A US trade complaint may hinder India's plan for a homegrown solar industry

In a surprising ruling that runs counter to the agreements made at the Paris Climate Summit, the World Trade Organization has said that India may not protect local production of solar energy cells. The ruling came in response to a complaint from the United States, which claimed that India’s requirement that 10 percent of its solar panels be produced domestically amounts to restraint of trade.


The WTO case raises serious doubts about the Obama Administration’s commitment, under the Paris Climate Agreement, to help developing countries use climate-safe energy to stimulate local jobs and economic development, according to some observers.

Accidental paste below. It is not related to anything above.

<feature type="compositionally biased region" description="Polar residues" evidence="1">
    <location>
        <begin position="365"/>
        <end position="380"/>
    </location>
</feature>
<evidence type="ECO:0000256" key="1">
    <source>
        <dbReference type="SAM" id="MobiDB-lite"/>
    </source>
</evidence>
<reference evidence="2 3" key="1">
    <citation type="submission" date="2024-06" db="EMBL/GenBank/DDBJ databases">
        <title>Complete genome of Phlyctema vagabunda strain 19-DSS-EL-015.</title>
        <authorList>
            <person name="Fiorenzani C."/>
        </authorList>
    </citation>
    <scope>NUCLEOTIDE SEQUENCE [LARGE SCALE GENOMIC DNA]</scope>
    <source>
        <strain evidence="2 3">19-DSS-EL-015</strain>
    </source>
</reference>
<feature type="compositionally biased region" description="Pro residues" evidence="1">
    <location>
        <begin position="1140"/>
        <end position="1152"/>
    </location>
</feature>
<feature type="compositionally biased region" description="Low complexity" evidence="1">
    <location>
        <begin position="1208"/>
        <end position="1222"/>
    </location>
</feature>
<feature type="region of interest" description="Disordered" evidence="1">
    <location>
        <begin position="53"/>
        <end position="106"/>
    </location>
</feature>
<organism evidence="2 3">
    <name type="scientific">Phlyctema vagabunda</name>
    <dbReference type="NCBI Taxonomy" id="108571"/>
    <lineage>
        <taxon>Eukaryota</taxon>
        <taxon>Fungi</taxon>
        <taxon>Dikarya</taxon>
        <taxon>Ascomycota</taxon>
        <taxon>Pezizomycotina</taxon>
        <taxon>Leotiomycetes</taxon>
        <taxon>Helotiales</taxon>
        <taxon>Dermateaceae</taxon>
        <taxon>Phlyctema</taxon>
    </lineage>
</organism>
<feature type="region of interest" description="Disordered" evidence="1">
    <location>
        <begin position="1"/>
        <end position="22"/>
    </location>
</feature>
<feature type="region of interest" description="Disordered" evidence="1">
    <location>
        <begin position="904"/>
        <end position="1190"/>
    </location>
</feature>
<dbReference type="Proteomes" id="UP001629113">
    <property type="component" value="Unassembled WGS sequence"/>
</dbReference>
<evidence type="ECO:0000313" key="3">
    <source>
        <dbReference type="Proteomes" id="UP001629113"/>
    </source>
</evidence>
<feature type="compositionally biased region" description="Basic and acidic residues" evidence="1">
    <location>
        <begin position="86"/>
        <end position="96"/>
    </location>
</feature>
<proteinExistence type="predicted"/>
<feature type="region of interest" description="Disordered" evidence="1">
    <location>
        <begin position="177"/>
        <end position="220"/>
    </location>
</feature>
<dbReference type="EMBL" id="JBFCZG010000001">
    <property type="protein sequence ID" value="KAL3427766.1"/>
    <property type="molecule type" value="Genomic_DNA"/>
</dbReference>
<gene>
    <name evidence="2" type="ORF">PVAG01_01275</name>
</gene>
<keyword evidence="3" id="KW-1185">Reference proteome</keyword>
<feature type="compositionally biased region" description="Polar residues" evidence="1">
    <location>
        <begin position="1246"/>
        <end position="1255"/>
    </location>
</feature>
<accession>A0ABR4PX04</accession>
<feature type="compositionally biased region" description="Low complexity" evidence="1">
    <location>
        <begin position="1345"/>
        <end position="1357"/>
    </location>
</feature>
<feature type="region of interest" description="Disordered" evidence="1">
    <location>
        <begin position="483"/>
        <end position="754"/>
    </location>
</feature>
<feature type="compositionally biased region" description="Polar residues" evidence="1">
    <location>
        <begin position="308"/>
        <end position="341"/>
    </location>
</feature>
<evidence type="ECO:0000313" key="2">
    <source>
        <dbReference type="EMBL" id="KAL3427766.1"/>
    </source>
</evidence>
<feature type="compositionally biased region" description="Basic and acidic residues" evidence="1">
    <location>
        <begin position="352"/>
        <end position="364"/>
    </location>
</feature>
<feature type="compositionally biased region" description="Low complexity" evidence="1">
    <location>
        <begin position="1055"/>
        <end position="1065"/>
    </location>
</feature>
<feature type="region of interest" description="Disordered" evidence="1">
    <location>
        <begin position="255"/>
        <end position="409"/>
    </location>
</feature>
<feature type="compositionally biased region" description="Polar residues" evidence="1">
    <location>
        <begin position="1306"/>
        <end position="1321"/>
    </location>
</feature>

It also appears to contradict promises made by the president in January 2015 in New Delhi when he visited Indian Prime Minister Narendra Modi.

India plans to install 100 gigawatts of solar power in the next six years as part of its commitment to the Paris Climate Summit, where Prime Minister Modi launched what’s called the International Solar Alliance. The alliance would mobilize a trillion dollars by 2030 to harness the sun’s power for the developing world and help build new clean energy economies.




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